Whatever the final wording, the proposal to acknowledge Aborigines and their culture in the Constitution will present but a single theme for endorsement or rejection. That’s a pity because, with a a dash of reality on the ballot, some good might come of the exercise
One thing Australian politics is good at is thinking up slogans to encapsulate complex ideas in one, two or three words. The possible interpretations are often so ambiguous that every group, irrespective of their ideologies, feel that the slogan speaks to them and supports their cause. In the process, individuals warm to the bland or emotive catch phrases because they’re ‘motherhood’ stuff, we’re Australian, they’re fair dinkum sentiments and we all back the ideal of the fair go.
The latest one-word concept is ‘Recognise’, originally meant to convey national agreement that the Aborigines were this country’s First People and, as such, should be acknowledged in the Constitution, the nation’s founding document. Anyone who has read the pamphlets, posters and stickers will be aware that the current goal is to go well beyond simply bestowing constitutional recognition on First People. Rather, the push would enshrine respect for Indigenous culture, language, ancestor country, myths and genesis beliefs.
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Amid the predictable argy-bargy that has arisen during the quest for just the right wording it has become clear that there is much fuzzy thinking clouding the whole Recognise procedure, prompting an unholy row between clans, language groups and self-appointed spokespersons.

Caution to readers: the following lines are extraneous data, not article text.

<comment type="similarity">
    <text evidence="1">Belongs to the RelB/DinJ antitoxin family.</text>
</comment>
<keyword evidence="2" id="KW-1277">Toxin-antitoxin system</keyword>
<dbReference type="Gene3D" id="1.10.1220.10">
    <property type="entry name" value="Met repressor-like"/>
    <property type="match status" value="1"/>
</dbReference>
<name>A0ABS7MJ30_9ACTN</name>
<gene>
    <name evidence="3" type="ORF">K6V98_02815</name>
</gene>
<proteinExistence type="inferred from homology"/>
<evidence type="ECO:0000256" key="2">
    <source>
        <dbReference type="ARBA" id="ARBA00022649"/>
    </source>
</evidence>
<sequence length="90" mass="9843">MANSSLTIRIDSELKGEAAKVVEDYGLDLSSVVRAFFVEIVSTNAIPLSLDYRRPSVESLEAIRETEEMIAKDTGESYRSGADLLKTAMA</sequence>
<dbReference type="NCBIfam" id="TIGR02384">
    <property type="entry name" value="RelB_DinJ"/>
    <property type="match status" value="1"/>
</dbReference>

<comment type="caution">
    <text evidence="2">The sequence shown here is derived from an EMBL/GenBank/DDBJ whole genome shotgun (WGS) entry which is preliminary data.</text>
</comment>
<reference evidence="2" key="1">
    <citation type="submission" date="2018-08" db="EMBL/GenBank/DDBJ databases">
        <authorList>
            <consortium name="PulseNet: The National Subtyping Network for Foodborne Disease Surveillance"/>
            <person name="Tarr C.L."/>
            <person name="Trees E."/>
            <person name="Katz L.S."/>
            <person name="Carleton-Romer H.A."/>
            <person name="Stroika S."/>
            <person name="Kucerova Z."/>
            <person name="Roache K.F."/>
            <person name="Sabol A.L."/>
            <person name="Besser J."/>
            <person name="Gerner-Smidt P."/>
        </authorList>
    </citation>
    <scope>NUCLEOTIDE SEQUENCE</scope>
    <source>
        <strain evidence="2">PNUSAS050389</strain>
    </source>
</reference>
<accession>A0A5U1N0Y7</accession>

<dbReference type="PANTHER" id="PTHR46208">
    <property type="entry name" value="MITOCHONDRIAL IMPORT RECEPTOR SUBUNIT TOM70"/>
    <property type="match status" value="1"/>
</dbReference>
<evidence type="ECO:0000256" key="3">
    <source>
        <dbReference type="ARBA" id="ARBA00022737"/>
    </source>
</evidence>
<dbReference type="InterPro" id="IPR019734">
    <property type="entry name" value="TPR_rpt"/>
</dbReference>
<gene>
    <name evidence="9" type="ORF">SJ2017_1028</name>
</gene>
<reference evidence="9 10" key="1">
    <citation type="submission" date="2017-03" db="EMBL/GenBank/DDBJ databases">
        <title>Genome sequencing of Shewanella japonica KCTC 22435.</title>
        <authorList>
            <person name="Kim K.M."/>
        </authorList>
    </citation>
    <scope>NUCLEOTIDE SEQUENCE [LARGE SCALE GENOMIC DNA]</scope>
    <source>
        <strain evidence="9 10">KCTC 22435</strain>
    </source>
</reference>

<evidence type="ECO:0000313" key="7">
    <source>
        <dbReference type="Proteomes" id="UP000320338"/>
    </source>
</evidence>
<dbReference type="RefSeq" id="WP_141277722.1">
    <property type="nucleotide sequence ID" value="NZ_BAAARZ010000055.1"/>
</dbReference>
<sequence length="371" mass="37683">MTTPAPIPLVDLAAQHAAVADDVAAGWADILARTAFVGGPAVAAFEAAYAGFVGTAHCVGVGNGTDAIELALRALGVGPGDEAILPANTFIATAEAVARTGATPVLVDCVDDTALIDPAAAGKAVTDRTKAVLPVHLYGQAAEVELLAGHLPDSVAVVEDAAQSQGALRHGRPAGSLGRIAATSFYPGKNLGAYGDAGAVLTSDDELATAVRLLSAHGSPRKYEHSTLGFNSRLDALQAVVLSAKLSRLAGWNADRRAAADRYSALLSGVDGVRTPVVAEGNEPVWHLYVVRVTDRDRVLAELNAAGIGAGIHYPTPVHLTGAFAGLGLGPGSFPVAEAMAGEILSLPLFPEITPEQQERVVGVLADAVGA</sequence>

At the risk of being branded an ignorant outsider with no understanding of Indigenous values, culture or tradition, I suggest a new list of the things we should be given the opportunity to recognise or reject in any referendum. In an effort to gain consensus on the place and role of Aborigines in the future Australian nation, we should be asked to tick the ‘yes’ or ‘no’ boxes in regard to recognising the following concepts :
1. RECOGNISE that we were all cavemen once and that we’re all migrants.
2. RECOGNISE that Aborigines were the first humans to inhabit this continent.
3. RECOGNISE that after 50,000 years of occupation, the Aborigines were still hunter-gatherer cavemen at the time of first contact.
4. RECOGNISE that global migrations historically led to newcomers dominating original inhabitants.
5. RECOGNISE that fairness or legality were never criteria by which successful migrations by newcomers were judged.
6. RECOGNISE that advances in technical and intellectual capacity were always what characterised migrating newcomers who intervened in the original inhabitants’ way of life.
7. RECOGNISE that invaded peoples only became subservient to newcomers when they lacked the military power to resist and overcome the newcomers.
8. RECOGNISE that world history demonstrates that invasion is driven by a desire to gain new resources of many different types.
9. RECOGNISE that the march of human civilisations is based on adopting new ideas, new values and new technologies, all processes accelerated by the infusion of new cultures.